From Giant ‘Kraken’ Lair Discovered: Cunning Sea Monster That Preyed On Ichthyosaurs (ScienceDaily, Oct. 10, 2011), we learn of a curious instance of sleuthing in science:
The evidence is at Berlin-Ichthyosaur State Park in Nevada, where McMenamin and his daughter spent a few days this summer. It’s a site where the remains of nine 45-foot (14-meter) ichthyosaurs, of the species Shonisaurus popularis can be found. These were the Triassic’s counterpart to today’s predatory giant squid-eating sperm whales. But the fossils at the Nevada site have a long history of perplexing researchers, including the world’s expert on the site: the late Charles Lewis Camp of U.C. Berkeley.
“It became very clear that something very odd was going on there,” said McMenamin. “It was a very odd configuration of bones.”
First of all, the different degrees of etching on the bones suggested that the shonisaurs were not all killed and buried at the same time. It also looked like the bones had been purposefully rearranged. That it got him thinking about a particular modern predator that is known for just this sort of intelligent manipulation of bones.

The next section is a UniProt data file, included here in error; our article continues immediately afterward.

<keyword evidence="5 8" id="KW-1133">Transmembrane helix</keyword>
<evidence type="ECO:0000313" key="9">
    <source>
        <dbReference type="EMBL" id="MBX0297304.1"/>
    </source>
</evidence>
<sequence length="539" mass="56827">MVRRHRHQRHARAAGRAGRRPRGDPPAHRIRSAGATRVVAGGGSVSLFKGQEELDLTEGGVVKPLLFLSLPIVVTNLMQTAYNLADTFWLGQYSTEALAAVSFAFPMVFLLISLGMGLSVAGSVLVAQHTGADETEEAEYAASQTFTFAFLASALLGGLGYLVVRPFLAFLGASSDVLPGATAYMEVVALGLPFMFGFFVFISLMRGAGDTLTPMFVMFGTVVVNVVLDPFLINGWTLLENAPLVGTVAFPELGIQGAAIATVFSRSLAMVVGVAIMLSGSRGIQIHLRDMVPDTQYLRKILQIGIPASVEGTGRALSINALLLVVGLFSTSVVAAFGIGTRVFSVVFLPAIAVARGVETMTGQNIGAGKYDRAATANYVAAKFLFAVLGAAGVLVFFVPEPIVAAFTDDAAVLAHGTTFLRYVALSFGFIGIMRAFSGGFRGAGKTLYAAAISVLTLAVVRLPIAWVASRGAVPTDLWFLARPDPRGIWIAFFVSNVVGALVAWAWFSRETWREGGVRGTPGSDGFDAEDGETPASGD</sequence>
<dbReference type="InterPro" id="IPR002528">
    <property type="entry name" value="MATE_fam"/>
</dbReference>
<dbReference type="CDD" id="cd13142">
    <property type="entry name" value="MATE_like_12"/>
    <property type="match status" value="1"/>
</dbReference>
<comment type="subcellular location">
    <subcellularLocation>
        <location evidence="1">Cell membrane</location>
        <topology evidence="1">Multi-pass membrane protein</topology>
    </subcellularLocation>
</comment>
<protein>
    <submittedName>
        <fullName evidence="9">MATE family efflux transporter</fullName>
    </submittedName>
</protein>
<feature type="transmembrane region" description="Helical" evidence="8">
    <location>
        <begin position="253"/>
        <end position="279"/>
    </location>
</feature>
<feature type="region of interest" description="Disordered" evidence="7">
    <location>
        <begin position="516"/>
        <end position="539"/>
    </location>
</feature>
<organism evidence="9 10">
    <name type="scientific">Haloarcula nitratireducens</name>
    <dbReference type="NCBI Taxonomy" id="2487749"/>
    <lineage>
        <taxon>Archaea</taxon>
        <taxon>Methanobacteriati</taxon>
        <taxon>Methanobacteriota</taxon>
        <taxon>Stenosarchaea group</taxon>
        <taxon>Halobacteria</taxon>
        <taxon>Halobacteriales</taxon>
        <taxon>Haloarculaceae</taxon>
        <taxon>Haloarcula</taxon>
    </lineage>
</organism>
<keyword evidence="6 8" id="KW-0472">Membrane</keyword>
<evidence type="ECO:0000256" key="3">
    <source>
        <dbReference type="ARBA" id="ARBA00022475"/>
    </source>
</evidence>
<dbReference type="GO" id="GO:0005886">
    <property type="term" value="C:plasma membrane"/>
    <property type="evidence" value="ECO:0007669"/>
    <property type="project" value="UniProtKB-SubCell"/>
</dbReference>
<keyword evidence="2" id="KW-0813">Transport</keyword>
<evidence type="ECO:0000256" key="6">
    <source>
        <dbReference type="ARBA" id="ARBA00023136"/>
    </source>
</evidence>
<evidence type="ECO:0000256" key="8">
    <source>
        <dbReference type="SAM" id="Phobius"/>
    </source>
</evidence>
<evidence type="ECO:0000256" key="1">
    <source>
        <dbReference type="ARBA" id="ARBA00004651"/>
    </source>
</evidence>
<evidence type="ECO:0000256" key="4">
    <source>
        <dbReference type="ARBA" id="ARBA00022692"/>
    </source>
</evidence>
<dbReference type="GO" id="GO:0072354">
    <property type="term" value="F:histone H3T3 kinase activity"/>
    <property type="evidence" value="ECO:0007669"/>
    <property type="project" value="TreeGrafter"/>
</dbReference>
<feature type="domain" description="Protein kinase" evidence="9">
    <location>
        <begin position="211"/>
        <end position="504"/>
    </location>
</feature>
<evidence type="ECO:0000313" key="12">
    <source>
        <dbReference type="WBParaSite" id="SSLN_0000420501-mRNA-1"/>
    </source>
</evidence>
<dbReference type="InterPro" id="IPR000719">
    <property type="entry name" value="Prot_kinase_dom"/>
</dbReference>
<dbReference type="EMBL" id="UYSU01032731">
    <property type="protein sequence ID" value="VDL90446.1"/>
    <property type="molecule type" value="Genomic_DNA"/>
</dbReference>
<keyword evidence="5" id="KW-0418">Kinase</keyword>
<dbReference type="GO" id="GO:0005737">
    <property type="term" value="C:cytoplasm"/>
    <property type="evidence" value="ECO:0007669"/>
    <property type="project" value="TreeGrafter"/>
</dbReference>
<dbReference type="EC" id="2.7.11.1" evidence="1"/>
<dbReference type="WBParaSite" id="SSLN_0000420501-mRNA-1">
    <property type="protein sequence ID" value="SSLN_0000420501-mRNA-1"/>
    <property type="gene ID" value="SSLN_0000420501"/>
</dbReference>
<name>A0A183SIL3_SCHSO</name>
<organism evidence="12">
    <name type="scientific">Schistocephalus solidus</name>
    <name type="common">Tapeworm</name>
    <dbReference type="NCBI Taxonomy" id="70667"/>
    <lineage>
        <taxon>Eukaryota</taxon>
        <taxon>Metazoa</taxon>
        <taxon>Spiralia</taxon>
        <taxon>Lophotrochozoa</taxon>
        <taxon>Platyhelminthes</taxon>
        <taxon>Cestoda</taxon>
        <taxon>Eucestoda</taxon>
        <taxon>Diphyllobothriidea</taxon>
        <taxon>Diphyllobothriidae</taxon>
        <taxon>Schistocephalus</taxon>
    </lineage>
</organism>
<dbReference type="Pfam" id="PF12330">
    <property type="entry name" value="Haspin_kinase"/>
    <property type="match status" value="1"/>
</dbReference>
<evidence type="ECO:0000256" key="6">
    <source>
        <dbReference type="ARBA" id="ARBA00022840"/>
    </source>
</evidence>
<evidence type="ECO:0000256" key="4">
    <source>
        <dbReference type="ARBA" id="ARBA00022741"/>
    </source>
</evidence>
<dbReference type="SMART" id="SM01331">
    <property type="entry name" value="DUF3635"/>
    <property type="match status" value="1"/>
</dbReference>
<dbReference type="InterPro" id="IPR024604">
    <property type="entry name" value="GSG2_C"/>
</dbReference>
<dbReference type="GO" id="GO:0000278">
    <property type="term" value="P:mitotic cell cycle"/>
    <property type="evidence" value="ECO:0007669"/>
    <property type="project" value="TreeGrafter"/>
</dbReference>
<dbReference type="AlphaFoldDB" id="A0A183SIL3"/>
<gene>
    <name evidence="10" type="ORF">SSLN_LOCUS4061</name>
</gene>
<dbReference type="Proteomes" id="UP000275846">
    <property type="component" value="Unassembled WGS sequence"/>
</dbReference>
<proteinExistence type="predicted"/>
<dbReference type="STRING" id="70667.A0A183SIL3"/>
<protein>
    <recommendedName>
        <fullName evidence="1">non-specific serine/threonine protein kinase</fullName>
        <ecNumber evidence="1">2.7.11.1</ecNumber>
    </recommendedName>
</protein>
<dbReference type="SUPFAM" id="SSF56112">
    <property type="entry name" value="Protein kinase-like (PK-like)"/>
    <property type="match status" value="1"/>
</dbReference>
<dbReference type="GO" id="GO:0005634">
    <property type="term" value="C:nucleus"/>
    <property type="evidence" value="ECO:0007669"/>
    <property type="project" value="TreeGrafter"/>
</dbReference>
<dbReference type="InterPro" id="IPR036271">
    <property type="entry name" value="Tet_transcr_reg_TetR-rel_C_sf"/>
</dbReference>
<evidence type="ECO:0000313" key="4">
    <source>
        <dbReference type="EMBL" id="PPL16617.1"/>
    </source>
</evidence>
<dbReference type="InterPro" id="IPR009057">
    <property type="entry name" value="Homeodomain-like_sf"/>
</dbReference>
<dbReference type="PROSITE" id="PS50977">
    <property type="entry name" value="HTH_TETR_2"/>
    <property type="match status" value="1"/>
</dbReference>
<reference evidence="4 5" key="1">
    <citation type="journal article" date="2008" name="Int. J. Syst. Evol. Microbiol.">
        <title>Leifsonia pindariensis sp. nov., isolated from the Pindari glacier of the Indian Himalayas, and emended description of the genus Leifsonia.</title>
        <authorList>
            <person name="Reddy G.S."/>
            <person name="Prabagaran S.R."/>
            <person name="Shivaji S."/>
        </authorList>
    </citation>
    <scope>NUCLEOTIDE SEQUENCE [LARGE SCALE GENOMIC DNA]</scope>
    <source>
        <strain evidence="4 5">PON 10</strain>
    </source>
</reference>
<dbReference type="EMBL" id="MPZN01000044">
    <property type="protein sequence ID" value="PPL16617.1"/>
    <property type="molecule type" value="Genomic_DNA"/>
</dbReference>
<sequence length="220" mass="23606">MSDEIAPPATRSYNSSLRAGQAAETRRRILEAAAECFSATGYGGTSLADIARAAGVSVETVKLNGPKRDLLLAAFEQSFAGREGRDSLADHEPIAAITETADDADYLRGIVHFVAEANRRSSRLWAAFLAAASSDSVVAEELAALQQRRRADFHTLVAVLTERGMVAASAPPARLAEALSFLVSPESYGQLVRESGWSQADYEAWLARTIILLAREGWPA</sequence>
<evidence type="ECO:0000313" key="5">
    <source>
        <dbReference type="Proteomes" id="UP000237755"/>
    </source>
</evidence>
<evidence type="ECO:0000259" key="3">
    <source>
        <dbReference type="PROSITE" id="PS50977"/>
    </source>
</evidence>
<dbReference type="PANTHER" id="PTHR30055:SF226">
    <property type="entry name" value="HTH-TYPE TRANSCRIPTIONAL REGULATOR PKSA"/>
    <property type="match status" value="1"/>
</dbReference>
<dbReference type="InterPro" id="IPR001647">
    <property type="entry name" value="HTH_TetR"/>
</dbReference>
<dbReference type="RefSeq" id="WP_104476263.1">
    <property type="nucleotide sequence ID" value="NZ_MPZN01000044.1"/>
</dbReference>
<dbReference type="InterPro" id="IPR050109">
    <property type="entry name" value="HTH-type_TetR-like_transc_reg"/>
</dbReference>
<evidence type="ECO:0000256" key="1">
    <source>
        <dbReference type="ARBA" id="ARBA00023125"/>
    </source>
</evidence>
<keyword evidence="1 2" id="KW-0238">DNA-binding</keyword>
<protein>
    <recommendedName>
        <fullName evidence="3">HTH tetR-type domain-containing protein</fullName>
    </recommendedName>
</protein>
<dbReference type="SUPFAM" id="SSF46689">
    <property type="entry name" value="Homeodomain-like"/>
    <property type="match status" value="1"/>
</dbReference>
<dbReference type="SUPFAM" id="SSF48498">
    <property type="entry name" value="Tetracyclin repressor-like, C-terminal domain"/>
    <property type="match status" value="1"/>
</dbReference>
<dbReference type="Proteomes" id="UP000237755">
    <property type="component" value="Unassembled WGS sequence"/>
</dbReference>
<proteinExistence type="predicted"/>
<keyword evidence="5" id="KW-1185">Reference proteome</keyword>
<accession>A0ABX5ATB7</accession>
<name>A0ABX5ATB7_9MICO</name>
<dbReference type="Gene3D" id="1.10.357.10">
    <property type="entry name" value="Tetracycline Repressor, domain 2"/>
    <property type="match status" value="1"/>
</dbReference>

“Modern octopus will do this,” McMenamin said. What if there was an ancient, very large sort of octopus, like the kraken of mythology. “I think that these things were captured by the kraken and taken to the midden and the cephalopod would take them apart.”
In the fossil bed, some of the shonisaur vertebral disks are arranged in curious linear patterns with almost geometric regularity, McMenamin explained.The proposed Triassic kraken, which could have been the most intelligent invertebrate ever, arranged the vertebral discs in double line patterns, with individual pieces nesting in a fitted fashion as if they were part of a puzzle.
Even more creepy: The arranged vertebrae resemble the pattern of sucker discs on a cephalopod tentacle, with each vertebra strongly resembling a coleoid sucker. In other words, the vertebral disc “pavement” seen at the state park may represent the earliest known self portrait.
But could an octopus really have taken out such huge swimming predatory reptiles? No one would have believed such a tale until the staff of the Seattle Aquarium set up a video camera at night a few years ago to find out what was killing the sharks in one of their large tanks. What they were shocked to discover was that … yeah.
And that’s gonna be one heck of a kraken when they find it.